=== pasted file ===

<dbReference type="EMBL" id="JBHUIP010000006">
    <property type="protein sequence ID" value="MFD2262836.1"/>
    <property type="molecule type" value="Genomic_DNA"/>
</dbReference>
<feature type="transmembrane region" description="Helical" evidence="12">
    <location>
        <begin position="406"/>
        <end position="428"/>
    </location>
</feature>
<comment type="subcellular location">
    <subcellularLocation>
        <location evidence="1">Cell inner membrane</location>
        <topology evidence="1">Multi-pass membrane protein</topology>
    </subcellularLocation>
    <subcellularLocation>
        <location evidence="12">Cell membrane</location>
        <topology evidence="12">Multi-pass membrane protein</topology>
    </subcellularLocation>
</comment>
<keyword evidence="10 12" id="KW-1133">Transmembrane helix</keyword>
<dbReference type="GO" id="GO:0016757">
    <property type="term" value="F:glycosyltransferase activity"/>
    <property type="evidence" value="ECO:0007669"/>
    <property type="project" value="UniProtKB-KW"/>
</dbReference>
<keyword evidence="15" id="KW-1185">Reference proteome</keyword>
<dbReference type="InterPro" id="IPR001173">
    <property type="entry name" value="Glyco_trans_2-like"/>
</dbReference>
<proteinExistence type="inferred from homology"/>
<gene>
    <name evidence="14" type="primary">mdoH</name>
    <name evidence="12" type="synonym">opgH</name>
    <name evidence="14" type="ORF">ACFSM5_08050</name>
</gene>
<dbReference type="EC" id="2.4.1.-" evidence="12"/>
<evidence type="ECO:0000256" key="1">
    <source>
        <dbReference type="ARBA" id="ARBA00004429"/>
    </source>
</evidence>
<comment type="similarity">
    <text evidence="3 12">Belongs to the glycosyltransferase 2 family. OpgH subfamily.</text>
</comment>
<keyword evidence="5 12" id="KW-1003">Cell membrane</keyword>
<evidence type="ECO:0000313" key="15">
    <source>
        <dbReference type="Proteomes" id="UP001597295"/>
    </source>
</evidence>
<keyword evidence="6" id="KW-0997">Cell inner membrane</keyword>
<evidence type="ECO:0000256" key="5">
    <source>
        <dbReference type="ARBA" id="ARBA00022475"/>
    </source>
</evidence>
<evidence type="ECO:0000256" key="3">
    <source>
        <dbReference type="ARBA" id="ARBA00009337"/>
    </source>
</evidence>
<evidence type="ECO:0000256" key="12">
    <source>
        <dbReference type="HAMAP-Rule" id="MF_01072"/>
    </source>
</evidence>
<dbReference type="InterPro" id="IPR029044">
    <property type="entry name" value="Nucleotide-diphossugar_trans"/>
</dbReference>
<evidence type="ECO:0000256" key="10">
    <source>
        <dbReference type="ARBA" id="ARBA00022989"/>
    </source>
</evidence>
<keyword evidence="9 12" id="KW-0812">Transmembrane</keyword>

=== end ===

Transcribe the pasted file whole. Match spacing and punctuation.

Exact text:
<dbReference type="EMBL" id="JBHUIP010000006">
    <property type="protein sequence ID" value="MFD2262836.1"/>
    <property type="molecule type" value="Genomic_DNA"/>
</dbReference>
<feature type="transmembrane region" description="Helical" evidence="12">
    <location>
        <begin position="406"/>
        <end position="428"/>
    </location>
</feature>
<comment type="subcellular location">
    <subcellularLocation>
        <location evidence="1">Cell inner membrane</location>
        <topology evidence="1">Multi-pass membrane protein</topology>
    </subcellularLocation>
    <subcellularLocation>
        <location evidence="12">Cell membrane</location>
        <topology evidence="12">Multi-pass membrane protein</topology>
    </subcellularLocation>
</comment>
<keyword evidence="10 12" id="KW-1133">Transmembrane helix</keyword>
<dbReference type="GO" id="GO:0016757">
    <property type="term" value="F:glycosyltransferase activity"/>
    <property type="evidence" value="ECO:0007669"/>
    <property type="project" value="UniProtKB-KW"/>
</dbReference>
<keyword evidence="15" id="KW-1185">Reference proteome</keyword>
<dbReference type="InterPro" id="IPR001173">
    <property type="entry name" value="Glyco_trans_2-like"/>
</dbReference>
<proteinExistence type="inferred from homology"/>
<gene>
    <name evidence="14" type="primary">mdoH</name>
    <name evidence="12" type="synonym">opgH</name>
    <name evidence="14" type="ORF">ACFSM5_08050</name>
</gene>
<dbReference type="EC" id="2.4.1.-" evidence="12"/>
<evidence type="ECO:0000256" key="1">
    <source>
        <dbReference type="ARBA" id="ARBA00004429"/>
    </source>
</evidence>
<comment type="similarity">
    <text evidence="3 12">Belongs to the glycosyltransferase 2 family. OpgH subfamily.</text>
</comment>
<keyword evidence="5 12" id="KW-1003">Cell membrane</keyword>
<evidence type="ECO:0000313" key="15">
    <source>
        <dbReference type="Proteomes" id="UP001597295"/>
    </source>
</evidence>
<keyword evidence="6" id="KW-0997">Cell inner membrane</keyword>
<evidence type="ECO:0000256" key="5">
    <source>
        <dbReference type="ARBA" id="ARBA00022475"/>
    </source>
</evidence>
<evidence type="ECO:0000256" key="3">
    <source>
        <dbReference type="ARBA" id="ARBA00009337"/>
    </source>
</evidence>
<evidence type="ECO:0000256" key="12">
    <source>
        <dbReference type="HAMAP-Rule" id="MF_01072"/>
    </source>
</evidence>
<dbReference type="InterPro" id="IPR029044">
    <property type="entry name" value="Nucleotide-diphossugar_trans"/>
</dbReference>
<evidence type="ECO:0000256" key="10">
    <source>
        <dbReference type="ARBA" id="ARBA00022989"/>
    </source>
</evidence>
<keyword evidence="9 12" id="KW-0812">Transmembrane</keyword>